Four months after a boy watched his father fatally stab his mother, then kill himself, justice agency officials in Los Angeles County are searching for a safe place for children to begin and end visits with parents engaged in heated custody disputes.
The parents of the 6-year-old died on a Saturday morning in late September during a court-ordered custody transfer in front of Santa Monica City Hall. A domestic violence counselor there to supervise the transfer also witnessed the killings.
"There are many families in Los Angeles County where the parent conflict is so high that they cannot peacefully exchange custody between them," said Los Angeles County Superior Court Judge Aviva K. Bobb, who supervises the court's family law departments. "There is a major need for a place where parents can exchange their children and there is professional supervision."
To reduce potentially violent confrontations, family court judges now order some parents to swap children for visitations in public places, like fast-food restaurants, or, in the most risky cases, at police stations. But the exchanges are unsupervised and can lead to explosive encounters between estranged parents in front of their children.
The emotional damage to children who witness such conflict is well documented, according to court officials. The children suffer from anxiety, depression and low self-esteem and perform poorly in school.
Officials want to protect children -- many of whose parents are violent toward each other but not toward their children. If there is no threat of harm to the children, Bobb said, they should spend time with both parents.
To facilitate peaceful exchanges, the court wants to establish a place where parents can drop off and pick up their children for court-ordered visitation under the watchful eye of professional mediators and within earshot of law enforcement officers.
Court and county officials are working with law enforcement to locate space in a Los Angeles police station in the San Fernando Valley and a sheriff's substation in the San Gabriel Valley for two free court-sponsored child custody exchange centers.
The Superior Court and county Judicial Procedures Commission are asking county supervisors Tuesday to authorize an application for a $100,000 federal grant to pay for a pilot program. Officials say they can later apply for ongoing state funding.
Under the proposal, one or two trained counselors will staff the center at peak times for child custody exchanges: Friday afternoon, Saturday morning and Sunday afternoon. They will have access to the latest child custody orders.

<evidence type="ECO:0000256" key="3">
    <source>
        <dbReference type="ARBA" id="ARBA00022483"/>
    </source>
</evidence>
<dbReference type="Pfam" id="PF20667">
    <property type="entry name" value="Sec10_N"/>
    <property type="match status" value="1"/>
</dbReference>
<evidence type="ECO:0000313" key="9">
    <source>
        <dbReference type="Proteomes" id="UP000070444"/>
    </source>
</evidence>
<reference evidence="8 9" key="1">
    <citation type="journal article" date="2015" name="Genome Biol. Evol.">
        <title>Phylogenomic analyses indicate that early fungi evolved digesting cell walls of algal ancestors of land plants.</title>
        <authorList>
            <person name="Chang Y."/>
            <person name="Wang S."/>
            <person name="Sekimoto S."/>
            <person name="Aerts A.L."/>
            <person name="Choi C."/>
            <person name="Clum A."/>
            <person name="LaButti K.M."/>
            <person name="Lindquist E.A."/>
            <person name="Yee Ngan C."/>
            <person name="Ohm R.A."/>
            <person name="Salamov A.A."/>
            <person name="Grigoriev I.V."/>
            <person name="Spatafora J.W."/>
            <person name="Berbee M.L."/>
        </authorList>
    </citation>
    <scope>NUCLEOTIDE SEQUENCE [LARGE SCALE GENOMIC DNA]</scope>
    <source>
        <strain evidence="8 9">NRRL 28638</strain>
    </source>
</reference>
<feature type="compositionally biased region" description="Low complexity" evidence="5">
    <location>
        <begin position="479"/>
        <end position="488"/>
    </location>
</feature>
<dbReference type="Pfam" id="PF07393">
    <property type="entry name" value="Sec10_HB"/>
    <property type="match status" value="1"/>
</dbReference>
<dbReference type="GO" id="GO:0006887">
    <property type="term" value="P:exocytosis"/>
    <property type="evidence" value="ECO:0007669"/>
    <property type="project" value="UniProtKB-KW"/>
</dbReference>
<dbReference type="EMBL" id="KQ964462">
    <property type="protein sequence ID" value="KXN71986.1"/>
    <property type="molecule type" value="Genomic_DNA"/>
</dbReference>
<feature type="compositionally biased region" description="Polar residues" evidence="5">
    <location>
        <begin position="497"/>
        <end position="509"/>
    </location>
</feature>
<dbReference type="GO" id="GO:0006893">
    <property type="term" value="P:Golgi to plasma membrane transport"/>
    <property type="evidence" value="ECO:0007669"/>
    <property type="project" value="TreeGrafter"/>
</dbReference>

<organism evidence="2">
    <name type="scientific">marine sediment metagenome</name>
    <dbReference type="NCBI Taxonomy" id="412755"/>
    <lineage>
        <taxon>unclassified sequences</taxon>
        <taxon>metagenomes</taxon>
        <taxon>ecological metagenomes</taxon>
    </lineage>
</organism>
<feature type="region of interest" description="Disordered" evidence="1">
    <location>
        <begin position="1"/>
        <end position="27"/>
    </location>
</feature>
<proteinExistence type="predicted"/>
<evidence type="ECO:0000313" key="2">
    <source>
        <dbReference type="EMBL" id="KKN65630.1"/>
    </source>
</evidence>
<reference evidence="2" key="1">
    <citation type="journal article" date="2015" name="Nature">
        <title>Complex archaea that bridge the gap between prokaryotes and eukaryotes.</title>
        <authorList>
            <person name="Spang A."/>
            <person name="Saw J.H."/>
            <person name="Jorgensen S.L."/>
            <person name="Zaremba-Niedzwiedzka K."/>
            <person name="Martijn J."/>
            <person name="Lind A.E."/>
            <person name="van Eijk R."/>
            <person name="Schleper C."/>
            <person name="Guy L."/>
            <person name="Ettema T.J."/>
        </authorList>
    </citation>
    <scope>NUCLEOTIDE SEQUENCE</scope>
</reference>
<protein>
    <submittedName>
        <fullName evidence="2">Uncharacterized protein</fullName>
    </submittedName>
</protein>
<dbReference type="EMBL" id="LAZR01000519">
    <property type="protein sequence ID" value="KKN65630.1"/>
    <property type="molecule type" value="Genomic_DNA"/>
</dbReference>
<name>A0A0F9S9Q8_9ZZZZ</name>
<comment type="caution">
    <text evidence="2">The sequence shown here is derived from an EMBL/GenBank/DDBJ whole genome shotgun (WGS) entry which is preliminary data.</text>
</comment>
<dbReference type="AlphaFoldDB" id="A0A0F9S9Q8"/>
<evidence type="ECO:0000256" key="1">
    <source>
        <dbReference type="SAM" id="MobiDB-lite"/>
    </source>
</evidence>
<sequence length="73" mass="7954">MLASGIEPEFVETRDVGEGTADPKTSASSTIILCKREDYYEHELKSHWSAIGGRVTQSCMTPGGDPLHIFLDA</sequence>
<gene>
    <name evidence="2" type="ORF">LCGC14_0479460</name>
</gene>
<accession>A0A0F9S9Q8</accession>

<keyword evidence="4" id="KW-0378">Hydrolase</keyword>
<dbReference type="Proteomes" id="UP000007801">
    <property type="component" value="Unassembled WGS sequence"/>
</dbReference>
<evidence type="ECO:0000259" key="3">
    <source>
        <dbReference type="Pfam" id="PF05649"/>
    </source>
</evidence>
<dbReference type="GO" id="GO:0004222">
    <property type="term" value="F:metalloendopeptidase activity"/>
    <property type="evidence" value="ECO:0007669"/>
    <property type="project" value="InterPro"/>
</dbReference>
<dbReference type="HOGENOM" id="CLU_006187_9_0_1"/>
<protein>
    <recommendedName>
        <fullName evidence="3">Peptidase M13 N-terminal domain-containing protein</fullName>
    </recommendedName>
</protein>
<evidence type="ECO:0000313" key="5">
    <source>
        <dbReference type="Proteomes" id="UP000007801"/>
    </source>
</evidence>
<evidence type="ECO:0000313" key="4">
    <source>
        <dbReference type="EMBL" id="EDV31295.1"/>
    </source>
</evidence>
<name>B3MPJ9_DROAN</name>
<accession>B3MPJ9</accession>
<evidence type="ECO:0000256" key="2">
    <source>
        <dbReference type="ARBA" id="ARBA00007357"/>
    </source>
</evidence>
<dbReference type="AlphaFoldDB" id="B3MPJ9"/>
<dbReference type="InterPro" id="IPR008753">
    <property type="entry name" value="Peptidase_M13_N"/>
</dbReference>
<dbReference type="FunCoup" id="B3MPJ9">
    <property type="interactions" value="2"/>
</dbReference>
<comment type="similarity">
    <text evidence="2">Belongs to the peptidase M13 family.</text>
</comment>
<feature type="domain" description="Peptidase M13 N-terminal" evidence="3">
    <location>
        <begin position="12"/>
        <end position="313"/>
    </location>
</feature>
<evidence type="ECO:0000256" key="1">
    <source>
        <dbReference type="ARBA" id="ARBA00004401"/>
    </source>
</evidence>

Officials hope to expand the program eventually. "In my opinion, I think we need 30 centers around the county," said Carol L. Rose, head of the Judicial Procedures Commission. "But we keep struggling for funds."
Currently there are seven centers operating under contract with Los Angeles County courts that, for fees ranging from $10 to $35 per exchange, will supervise the transfer of children from one parent to another. But the fees, especially for weekly visitations, quickly add up to hundreds of dollars a year for families, many of whom cannot afford it.
The proposed centers will be free and housed at police and sheriff's stations that are open around the clock and provide added security for the transactions, said Janet DuVal, the court's family law administrator.
Police stations are already being used by thousands of parents each week as informal meeting places, according to law enforcement officials.
When Lt. Tom Martin was watch commander in the late 1990s at the sheriff's Lost Hills substation in Agoura, he and his staff watched as parents regularly exchanged children in their lobby -- a process that often led to screaming matches and sometimes violence, he said.
"Just because they are in a sheriff's lobby doesn't mean they will act appropriately," said Martin, a member of the Judicial Procedures Commission panel overseeing the project. "Remember, divorces are very emotional."
Although the deputies have no formal role in the child exchange, they must mediate parental disputes that occur in their presence without much information about the domestic situation and even less about the current child custody order.
The most common complaint was that one parent arrived late to the designated pickup location in violation of the child custody order, Martin said. In many instances, outraged parents would demand that deputies write incident reports to document the violations, including tardiness, for the court.
Bobb said it is not the deputies' purpose "to sit there and watch people exchange their kids and scream and yell at each other." She endorsed the proposal for centers staffed by professional mediators. Ideally, she said, the child exchange could take place without any personal interaction between the parents.
The law enforcement sites are expected to reduce the incidents of domestic violence. But Bobb said a site didn't help the 21-year-old Santa Clarita mother stabbed to death in September. She was on her way to the police station to transfer her son for a court-ordered visitation when the 27-year-old father ambushed and killed her.